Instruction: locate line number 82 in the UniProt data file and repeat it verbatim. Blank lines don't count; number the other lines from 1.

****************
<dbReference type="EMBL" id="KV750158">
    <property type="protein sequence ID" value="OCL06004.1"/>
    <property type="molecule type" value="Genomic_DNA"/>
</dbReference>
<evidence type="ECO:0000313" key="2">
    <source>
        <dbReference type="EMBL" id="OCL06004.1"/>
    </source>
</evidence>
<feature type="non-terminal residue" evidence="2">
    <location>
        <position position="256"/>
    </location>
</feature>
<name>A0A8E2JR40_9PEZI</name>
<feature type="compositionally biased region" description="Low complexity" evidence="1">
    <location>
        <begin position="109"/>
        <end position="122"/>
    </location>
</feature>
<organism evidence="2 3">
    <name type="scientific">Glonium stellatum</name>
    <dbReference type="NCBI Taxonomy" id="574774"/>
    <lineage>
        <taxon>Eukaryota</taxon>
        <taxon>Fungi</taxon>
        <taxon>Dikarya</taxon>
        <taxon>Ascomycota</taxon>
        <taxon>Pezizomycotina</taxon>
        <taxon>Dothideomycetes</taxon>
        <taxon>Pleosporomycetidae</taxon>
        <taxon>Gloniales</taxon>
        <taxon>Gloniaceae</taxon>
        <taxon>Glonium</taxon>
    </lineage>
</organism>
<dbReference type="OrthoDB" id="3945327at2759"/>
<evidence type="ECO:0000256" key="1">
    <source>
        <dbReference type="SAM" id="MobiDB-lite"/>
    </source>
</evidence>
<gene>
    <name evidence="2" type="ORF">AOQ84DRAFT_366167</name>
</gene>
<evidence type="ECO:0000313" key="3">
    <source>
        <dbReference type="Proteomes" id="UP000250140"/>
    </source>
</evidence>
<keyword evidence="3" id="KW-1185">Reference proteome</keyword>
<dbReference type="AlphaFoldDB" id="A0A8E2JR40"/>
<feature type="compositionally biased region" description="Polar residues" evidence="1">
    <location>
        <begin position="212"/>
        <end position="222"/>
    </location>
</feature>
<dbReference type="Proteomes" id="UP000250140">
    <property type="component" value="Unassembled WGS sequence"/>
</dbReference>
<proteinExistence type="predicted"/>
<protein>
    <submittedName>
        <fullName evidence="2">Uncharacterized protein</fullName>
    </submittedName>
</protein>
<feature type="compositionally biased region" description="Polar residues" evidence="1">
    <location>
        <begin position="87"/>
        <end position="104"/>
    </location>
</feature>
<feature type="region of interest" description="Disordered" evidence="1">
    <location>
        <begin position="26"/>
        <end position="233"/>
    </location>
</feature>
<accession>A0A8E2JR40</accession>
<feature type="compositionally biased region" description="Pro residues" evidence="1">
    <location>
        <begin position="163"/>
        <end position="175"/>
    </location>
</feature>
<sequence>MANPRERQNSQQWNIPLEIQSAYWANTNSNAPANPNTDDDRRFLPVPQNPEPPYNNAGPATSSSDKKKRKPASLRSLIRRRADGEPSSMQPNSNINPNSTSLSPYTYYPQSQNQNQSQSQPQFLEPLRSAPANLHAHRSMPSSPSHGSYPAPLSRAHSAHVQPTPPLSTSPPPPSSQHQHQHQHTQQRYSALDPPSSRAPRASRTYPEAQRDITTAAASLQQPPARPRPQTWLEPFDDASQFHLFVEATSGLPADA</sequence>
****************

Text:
<feature type="compositionally biased region" description="Pro residues" evidence="1">